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Life of a VB Programmer

  • November 19, 2002
  • By Sam Huggill
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Well, another day, and it is pouring downwith rain. The taxi driver didn't seem to have any change for a fiverwhen he was only driving me a few hundred yards.

Anyway, upon arriving at the building, I managed to wander throughwithout anyone checking my id! As I approached the office, I bumped intothe two guys who I was working with yesterday. They told me that we hadto carry on working with the network until it was sorted out. Apparentlythe boss had seemed a little surprised at out rapid progress that heasked what we were doing in the way of fault tolerance? (The other guyshadn't a clue, and I got the feeling that the boss didn't know either)

Fortunately I had read up on this subject before I joined (I readEnterprise Application Architecture from Wrox Press). The boss had founda package which he had forgotten to give to us when the boxes had beenin his office.

Upon opening it, I discovered a little cream coloured case - a ha! Itwas a RAID storage device that can be used for preventing data loss. Itworks by having three hard disks installed (this is for a RAID level 5system). Two of the three hard drives can be used for storage space -the other is used to automatically kick in when one of the disks fails.This way users get a constant flow of uninterrupted data.

Also in the box was a very heavy UPS (Uninterruptible Power Supply).Armed with these two items, we headed down to the basement to get thingsgoing.

Setting up the RAID was very easy - although placing three 10GB harddisks in one box felt a little wasteful. The UPS was also easy toconfigure and provides a useful 20 minutes up time with a power downoption built in.

The clients were talking to the servers nicely, and so far everythingwas running fine. Our next step was to look at the software requirementsmade by each department, look at the resources we had and make decisionson how we were going to set things up - in other words, define thearchitecture that we are going to use.

Most of the software requirements were off the shelf packages and notcustom made programs - this fact alone makes things a lot easier. Theresources were mainly in front of me (the PCs) although I had been givena free hand to order new equipment if I deemed it necessary. As I sawit, the current applications didn't really require much. Possibly oneserver running a database system such as SQL Server or Oracle, butotherwise not much.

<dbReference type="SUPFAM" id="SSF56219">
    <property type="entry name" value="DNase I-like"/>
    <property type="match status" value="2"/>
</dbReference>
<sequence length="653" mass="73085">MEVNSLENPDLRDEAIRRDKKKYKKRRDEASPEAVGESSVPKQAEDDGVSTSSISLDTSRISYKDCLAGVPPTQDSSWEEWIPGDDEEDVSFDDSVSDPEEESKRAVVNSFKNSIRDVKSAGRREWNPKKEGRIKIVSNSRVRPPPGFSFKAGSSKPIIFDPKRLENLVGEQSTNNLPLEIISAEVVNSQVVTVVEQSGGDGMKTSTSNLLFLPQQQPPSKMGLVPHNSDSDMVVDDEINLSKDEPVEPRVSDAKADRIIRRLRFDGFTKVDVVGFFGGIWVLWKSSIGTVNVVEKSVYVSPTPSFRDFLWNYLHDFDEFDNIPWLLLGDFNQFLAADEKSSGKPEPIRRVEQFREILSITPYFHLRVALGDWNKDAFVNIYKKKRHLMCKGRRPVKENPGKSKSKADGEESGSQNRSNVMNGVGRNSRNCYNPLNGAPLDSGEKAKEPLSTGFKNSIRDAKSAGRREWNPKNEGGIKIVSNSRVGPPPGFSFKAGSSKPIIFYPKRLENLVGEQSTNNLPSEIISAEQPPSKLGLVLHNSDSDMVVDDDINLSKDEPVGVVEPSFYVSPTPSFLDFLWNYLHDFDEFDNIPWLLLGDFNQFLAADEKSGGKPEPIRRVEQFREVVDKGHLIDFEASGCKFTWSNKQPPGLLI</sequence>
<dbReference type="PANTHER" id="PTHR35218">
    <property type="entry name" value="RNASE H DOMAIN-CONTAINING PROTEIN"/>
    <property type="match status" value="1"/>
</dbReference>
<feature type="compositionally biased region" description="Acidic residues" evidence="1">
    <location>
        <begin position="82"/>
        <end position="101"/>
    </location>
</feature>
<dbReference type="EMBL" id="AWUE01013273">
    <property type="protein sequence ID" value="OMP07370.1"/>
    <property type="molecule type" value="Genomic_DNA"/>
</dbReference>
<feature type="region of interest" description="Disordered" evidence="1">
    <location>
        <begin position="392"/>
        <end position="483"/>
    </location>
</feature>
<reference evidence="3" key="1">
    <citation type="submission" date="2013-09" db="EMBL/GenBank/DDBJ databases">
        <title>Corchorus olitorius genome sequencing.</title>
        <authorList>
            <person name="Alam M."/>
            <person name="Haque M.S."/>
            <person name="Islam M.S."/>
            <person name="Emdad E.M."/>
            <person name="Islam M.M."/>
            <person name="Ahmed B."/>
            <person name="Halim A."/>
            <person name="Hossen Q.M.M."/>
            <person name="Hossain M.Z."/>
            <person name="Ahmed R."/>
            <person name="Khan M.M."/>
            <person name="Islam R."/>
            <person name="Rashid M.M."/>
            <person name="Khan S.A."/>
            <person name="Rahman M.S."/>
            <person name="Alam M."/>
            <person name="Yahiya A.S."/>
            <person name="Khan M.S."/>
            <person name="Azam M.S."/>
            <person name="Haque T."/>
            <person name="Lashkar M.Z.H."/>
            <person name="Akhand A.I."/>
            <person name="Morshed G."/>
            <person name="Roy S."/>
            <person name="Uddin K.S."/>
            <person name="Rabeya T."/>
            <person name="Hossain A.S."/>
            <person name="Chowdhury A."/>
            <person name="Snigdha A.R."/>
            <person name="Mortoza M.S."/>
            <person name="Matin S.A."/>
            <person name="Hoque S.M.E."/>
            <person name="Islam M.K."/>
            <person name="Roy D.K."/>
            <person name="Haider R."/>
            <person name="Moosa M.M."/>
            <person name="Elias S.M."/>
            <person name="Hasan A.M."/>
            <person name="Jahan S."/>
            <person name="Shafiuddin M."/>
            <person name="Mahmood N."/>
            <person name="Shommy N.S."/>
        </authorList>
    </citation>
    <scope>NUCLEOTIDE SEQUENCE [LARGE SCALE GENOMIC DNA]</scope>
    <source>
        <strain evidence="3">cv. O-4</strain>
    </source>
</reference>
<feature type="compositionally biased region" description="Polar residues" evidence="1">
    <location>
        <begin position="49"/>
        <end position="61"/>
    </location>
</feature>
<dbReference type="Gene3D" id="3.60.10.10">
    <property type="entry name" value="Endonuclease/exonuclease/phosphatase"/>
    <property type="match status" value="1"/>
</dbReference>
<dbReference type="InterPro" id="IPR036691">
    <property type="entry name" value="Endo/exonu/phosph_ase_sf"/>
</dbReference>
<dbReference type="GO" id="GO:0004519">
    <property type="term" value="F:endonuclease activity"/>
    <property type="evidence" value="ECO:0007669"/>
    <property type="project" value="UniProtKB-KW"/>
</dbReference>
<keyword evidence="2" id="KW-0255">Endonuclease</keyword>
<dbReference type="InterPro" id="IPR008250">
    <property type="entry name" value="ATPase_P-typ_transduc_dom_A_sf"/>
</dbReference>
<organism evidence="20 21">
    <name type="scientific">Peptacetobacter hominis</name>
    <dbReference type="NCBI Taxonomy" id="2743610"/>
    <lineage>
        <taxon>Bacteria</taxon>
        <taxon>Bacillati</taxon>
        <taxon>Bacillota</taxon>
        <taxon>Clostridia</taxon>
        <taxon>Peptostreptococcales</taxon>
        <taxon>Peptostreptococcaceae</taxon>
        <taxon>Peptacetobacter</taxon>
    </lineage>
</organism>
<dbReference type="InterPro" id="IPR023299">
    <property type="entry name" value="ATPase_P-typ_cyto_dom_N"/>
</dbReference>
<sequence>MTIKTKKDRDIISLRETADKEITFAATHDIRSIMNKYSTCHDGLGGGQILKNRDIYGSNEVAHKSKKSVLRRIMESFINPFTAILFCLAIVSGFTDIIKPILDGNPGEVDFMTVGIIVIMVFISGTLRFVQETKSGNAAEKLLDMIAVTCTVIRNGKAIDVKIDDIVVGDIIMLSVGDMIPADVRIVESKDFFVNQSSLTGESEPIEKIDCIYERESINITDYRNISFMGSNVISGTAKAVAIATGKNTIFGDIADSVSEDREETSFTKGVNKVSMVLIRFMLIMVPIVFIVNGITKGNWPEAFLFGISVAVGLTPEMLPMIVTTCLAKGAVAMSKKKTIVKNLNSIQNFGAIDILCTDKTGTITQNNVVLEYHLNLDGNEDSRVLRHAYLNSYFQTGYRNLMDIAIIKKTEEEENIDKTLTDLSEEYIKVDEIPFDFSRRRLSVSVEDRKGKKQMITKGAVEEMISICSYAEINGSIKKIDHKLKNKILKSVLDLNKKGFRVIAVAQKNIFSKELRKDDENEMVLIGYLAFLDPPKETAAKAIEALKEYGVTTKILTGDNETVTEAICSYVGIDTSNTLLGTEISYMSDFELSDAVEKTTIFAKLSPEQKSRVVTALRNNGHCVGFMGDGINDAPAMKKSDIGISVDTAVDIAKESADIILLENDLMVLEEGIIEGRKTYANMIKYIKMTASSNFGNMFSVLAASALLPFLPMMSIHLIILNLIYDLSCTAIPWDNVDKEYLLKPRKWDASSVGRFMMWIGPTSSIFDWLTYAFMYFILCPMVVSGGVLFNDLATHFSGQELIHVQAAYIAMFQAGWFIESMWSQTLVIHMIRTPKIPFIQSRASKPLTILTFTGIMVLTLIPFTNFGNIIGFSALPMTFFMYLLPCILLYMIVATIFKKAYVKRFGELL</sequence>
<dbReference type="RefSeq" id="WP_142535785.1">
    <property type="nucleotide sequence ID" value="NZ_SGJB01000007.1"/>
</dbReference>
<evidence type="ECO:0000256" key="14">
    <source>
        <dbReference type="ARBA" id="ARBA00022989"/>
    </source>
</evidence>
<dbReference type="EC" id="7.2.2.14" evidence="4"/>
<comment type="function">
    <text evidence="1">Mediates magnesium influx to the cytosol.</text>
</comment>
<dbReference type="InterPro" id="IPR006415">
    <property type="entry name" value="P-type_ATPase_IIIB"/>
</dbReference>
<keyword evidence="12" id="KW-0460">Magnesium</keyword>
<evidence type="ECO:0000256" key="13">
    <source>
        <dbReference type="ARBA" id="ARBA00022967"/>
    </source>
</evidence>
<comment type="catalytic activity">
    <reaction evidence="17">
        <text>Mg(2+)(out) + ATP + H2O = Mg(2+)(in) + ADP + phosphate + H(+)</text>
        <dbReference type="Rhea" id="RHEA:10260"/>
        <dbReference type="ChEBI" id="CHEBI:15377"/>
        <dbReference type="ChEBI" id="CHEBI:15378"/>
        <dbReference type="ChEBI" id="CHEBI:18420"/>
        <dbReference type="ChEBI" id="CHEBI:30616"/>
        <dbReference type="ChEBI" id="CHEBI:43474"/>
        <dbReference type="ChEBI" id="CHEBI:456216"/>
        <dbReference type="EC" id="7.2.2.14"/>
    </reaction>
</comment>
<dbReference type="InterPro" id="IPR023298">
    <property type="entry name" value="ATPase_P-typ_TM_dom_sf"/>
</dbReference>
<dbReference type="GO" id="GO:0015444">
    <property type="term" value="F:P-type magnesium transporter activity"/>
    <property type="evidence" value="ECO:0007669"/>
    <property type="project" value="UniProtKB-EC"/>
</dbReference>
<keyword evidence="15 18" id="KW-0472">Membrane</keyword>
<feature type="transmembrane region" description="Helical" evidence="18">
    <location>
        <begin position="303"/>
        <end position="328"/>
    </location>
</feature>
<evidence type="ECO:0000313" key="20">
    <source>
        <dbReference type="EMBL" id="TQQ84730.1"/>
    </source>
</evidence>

Apparently the users have been screaming for an all-in-oneapplication that combines email, contact management and otherdepartmental specific data handling. At the moment no such thingexisted, although I was looking forward to working on it. With that inmind, I needed to create an architecture that was scaleable - i.e. onethat could easily be added to. So, I decided to just keep the twoservers together and distribute the clients office by office. Then, asdifferent departments asked for different things, I could place theappropriate server (whether it would be running MTS, SQL Server or IIS)in that office.

After discussing it with the other two guys who seemed to agree thatit made sense, we relocated the servers to our office and then startedto setup the client machines. The problem was that people were stillworking and had their machines turned on. This meant that there was ashortage of power sockets so I suggested that we setup the ones wecould, and waited until people started to go home.

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